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GBM
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« Reply #6 on: March 24, 2020, 09:39:07 pm »

Um yes.
I remember seeing a King at Truro shed almost at the end of the steam era on Sunday afternoon.
Dad was driving back home and we saw steam coming from the line, so parked up and went on the platform.
King Edward (or was there a Henry?) looking very dirty and sad.
Wasn't really into train spotting, so didn't note anything else.
Just sticks in my mind.
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chopper1944
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« Reply #7 on: March 25, 2020, 07:48:44 am »

There were no King Class locomotives seen at this time due to RAB limitations, Truro had the nearest operational turntable when the Penzance turntable was out of action.
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Umberleigh
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« Reply #8 on: March 25, 2020, 06:11:30 pm »

Um yes.
I remember seeing a King at Truro shed almost at the end of the steam era on Sunday afternoon.
Dad was driving back home and we saw steam coming from the line, so parked up and went on the platform.
King Edward (or was there a Henry?) looking very dirty and sad.
Wasn't really into train spotting, so didn't note anything else.
Just sticks in my mind.

I suppose a King could be towed across RAB without the weight of coal and water and then fired up elsewhere...?
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martyjon
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« Reply #9 on: March 25, 2020, 08:52:08 pm »

Um yes.
I remember seeing a King at Truro shed almost at the end of the steam era on Sunday afternoon.
Dad was driving back home and we saw steam coming from the line, so parked up and went on the platform.
King Edward (or was there a Henry?) looking very dirty and sad.
Wasn't really into train spotting, so didn't note anything else.
Just sticks in my mind.

I suppose a King could be towed across RAB without the weight of coal and water and then fired up elsewhere...?

I traversed the RAB behind a double headed King / Castle combo railtour as well as a single King to Par where the King was turned, put on the back end and hauled by a 66 to Falmouth Docks where the King shattered the peace leaving there with the 66 providing omph at the back end. Has a King ever visited Falmouth other than on that occasion ?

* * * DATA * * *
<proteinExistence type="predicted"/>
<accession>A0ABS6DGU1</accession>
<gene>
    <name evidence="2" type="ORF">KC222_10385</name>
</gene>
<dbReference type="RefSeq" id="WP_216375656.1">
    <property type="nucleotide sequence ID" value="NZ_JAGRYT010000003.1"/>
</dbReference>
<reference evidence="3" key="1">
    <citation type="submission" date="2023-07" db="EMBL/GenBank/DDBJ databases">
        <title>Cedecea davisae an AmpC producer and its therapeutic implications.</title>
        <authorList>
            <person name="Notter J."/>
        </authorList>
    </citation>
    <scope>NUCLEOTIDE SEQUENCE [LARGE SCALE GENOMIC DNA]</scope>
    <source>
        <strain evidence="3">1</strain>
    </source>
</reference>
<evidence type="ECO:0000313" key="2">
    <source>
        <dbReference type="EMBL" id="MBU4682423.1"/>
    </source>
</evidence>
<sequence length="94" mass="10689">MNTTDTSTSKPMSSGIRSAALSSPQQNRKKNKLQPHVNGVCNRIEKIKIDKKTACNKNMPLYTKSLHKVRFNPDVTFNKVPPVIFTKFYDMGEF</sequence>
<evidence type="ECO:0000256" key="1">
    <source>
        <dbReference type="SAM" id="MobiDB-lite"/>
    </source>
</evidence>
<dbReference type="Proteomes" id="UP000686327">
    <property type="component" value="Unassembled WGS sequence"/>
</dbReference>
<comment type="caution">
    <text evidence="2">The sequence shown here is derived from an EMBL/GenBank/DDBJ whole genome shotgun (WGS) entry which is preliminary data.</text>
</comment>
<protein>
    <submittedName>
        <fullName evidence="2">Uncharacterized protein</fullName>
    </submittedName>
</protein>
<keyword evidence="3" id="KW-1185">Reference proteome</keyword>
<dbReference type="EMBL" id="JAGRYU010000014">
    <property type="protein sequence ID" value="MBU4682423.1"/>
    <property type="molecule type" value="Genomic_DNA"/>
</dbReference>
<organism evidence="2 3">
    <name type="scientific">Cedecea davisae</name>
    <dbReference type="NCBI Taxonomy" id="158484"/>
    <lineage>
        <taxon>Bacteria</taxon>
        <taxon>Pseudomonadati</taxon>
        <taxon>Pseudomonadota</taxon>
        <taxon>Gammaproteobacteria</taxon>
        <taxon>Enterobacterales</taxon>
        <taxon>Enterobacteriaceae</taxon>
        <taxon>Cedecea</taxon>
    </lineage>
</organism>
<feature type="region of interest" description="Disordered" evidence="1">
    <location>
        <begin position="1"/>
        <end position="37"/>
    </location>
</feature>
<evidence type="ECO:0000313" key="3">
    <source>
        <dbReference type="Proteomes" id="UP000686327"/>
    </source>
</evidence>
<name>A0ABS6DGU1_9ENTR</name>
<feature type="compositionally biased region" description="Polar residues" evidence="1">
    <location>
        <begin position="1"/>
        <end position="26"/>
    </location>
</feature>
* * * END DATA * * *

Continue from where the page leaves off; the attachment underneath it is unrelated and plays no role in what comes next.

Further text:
« Last Edit: March 26, 2020, 06:46:40 pm by martyjon » Logged
grahame
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« Reply #10 on: March 26, 2020, 06:45:34 am »

Please forgive someone who (sshhh!) was brought up on 4EPBs - but how much difference really is there between a Castle and a King?  (Question asked in ex GWR locomotive terms, obviously)

A picture search gave me these link - not copying them here as I'm not getting into the slippery road of purchasing licenses.

https://www.philt.org.uk/PreservationScene/GWR/i-MXWzt5r

https://www.philt.org.uk/PreservationScene/GWR/i-T83kScd

Looks to me like a King is blue and a Castle is green ... and that a King's boiler is slightly less tapered so that it's bigger at the front end.  I'm notoriously blind - have I missed something else?
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ellendune
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« Reply #11 on: March 26, 2020, 08:13:05 am »

Please forgive someone who (sshhh!) was brought up on 4EPBs - but how much difference really is there between a Castle and a King?  (Question asked in ex GWR locomotive terms, obviously)

The King is heavier - another 10 tons for the loco.  Another 3 tons axle load.  The increased power also presumably increased the dynamic load as well. 

Normally they were the same colour. 
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SandTEngineer
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« Reply #12 on: March 26, 2020, 02:56:04 pm »

Please forgive someone who (sshhh!) was brought up on 4EPBs - but how much difference really is there between a Castle and a King?  (Question asked in ex GWR locomotive terms, obviously)

The King is heavier - another 10 tons for the loco.  Another 3 tons axle load.  The increased power also presumably increased the dynamic load as well. 

Normally they were the same colour. 

Kings were painted Blue in early BR days though, weren't they?
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bradshaw
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« Reply #13 on: March 26, 2020, 03:15:13 pm »

Blue was the first colour used in BR days for the larger express locos, so all the King apparently, Duchess, Princess , A4, A3 and Merchant Navy classes. It was soon replaced by the BR locomotive green. Clan Line carried the blue livery from 1951 to 1953.
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smokey
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« Reply #14 on: March 27, 2020, 09:16:14 am »

Concerning Penzance Turntable, the recent new Long Rock depot building resulted in the last visible remains of the Turntable pit being lost,, which was the top of the pit wall approx 1/4 of the circle could be found near to the now removed rail oil delivery terminal.

I understand that back in the 1950's a King did work across the Royal Albert Bridge (RAB) into Cornwall, which got the Driver a BR Form 1 (Please Explain).

Not sure how said engine returned to England, guess drained of Water, or even put on skates to cross the RAB.

The RAB was strengthened in the 1960's of which most visible is the Horizontal Bracing that runs across each Arch Midway from first to last internal upright. there was also additional angle braces under the supporting chains at each end of each Arch, these were removed during the last repaint.